We live in a world where we’re more exposed to the everyday lives of our fellow humans than ever before. With facebook, twitter and other internet communities people get much more everyday information about people who they’ll likely never meet in person, but whom they, either artificially or actually, consider friends. They’re confronted on a daily basis by the similarities of their lives to other people’s and as a result become part of a global collective as it were. It’s no surprise to me then that the focus of their fictions shifts from a single optimistic/heroic entity bringing about change to events of a larger societal nature, and it doesn’t get much larger than the eradication of our species.

    In earlier times when news and information were scarcer and harder to come by people pretty much had to spend more time in their own world. As a result their fictions were, to my mind, less about societal optimism and utopia in general than individuals (extensions of themselves) being the heroes that bring about this utopia.

    It is interesting that we seem more likely to believe/imagine humans, as a collective, will bring about a dystopia than a utopia. Though I suppose a large portion of that will be regional and the result of residual cold war ideologies. I’d also be interested to see if the average cast size in stories has grown in the last few decades… but that’s getting a little too far off the point.

  • Jakkar Says:

    To commit the sin of generalising the entire ‘entertainment consumer’ demographic..

    .. We’re not exactly sticklers for realism.

    However, believability.. Bare, simple believability, that counts for something. That counts for a lot. It allows the viewer to identify, to imagine the scenario as applies to themselves ever more easily – and therefore, to care. Or to have a reason to.

    Since the end of World War 2, the End of All Things has seemed surprisingly realistic. If not quite likely.

    People like entertainment that seems believable, and they enjoy drama. What is more dramatic than the risk of the apocalypse, and how very believable is it in an age of nuclear missiles and Large Hadron Colliders (manned by a certain bespectacled man with a taste in prybars)..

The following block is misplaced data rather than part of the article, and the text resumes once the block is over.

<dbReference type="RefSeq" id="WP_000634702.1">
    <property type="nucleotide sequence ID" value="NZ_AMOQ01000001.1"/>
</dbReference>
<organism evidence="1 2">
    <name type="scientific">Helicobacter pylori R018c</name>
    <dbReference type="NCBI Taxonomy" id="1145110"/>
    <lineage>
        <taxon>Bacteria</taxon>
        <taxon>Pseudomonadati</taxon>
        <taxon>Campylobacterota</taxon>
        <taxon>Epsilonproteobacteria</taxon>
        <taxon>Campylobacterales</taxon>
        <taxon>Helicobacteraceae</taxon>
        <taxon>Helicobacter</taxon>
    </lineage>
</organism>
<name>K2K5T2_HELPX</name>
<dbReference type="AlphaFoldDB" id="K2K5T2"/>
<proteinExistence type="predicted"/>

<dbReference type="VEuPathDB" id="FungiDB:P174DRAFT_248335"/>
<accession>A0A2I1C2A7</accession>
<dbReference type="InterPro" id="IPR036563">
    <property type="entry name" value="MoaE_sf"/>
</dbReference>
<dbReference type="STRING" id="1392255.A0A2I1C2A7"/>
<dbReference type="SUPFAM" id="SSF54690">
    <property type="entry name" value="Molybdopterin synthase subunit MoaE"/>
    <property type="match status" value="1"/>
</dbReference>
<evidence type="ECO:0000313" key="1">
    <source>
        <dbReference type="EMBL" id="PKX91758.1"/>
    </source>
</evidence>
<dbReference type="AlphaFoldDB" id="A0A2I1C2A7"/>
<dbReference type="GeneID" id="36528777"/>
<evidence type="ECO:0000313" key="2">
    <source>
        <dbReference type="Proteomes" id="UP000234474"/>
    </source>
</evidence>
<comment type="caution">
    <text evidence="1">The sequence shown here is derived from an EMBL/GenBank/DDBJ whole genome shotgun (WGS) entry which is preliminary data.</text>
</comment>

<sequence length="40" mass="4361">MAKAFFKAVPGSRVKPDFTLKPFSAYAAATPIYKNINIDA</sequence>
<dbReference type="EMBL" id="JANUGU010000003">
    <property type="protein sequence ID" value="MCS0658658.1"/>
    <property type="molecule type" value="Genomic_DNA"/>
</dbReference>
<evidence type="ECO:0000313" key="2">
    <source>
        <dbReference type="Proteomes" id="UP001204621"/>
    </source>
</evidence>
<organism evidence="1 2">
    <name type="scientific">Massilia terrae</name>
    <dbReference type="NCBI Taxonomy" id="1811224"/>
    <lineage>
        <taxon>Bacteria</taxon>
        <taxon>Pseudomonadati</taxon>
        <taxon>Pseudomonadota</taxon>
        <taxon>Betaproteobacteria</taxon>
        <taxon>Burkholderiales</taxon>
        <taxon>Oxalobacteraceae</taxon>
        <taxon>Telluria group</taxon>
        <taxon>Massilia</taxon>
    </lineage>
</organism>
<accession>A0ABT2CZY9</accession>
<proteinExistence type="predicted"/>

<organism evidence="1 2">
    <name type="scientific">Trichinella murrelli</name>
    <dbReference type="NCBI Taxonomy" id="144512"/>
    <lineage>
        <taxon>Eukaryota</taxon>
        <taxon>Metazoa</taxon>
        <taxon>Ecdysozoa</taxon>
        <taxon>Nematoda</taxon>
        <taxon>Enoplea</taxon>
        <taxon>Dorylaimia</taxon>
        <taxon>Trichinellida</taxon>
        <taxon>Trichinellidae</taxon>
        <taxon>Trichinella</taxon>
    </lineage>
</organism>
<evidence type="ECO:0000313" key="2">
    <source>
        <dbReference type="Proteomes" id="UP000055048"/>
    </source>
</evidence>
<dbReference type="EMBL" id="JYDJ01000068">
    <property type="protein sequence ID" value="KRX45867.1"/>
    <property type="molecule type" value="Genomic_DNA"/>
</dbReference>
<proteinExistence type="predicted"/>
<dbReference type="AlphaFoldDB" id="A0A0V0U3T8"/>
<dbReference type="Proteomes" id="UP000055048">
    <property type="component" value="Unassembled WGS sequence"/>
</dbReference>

• Martin Says:

    Another thing might be that its much easier to create an interesting, engaging story (especially in film and games) in a dystopic or apocalyptic future where the people are struggling and there is room to improve, to fight for something. Then for an Utopian future where the people are happy and everything is fine.

  • Rob Parker Says:

    Dystopian themes manifesting in our arts as a symptom of growing ecological awareness sounds about right to me. We are a curious species, and postulating imagined futures based on our actions today is just one way for us to explore what exactly we’re doing on this bizarre backwater planet.

    I feel the rocket ship and the wasteland are tied together — throwing a ball into the air expends energy; flinging a rocket into space expends a hell of a lot more. The lost optimism you yearn for, Jim, was also a naive blindness. If every human on earth had a plasma screen TV and a car — let alone a jetpack and hoverboard and robot butler — the environment would surely collapse.

    What I’m trying to say is, perhaps this trend for apocalyptic thinking is a natural counterbalance to our drive for bigger, faster, more explodey. A constant push forwards without stopping to ponder the consequences of our actions would be dangerous indeed; a little timidity — McCarthy or Margaret Atwood or the Fallout developers pondering what dark futures we are striding towards — is probably quite healthy.

    Yet where I very much agree with you, if you mean what I think you do, is that negativity and cynicism are not necessarily the best approaches. Striving for better worlds is admirable, and if we have become aware of our mistakes — those lovely cookers and microwaves and air con systems melting the ice caps, f’rexample — shouldn’t we meet those mistakes head on, positively and without regret, rather than immediately falling onto predictions of doom?

    We are balanced on a razor’s edge, any number of collective decisions our species makes potentially casting us into oblivion. But that has always been true, and, for my money, wailing about what a mess we’ve made isn’t likely to help much. Better to be upbeat and constructive, I reckon. Not a stoop, but a glorious hurrah, as you say.

    Plus, Fallout 3′s writing was, like, pretty piss poor.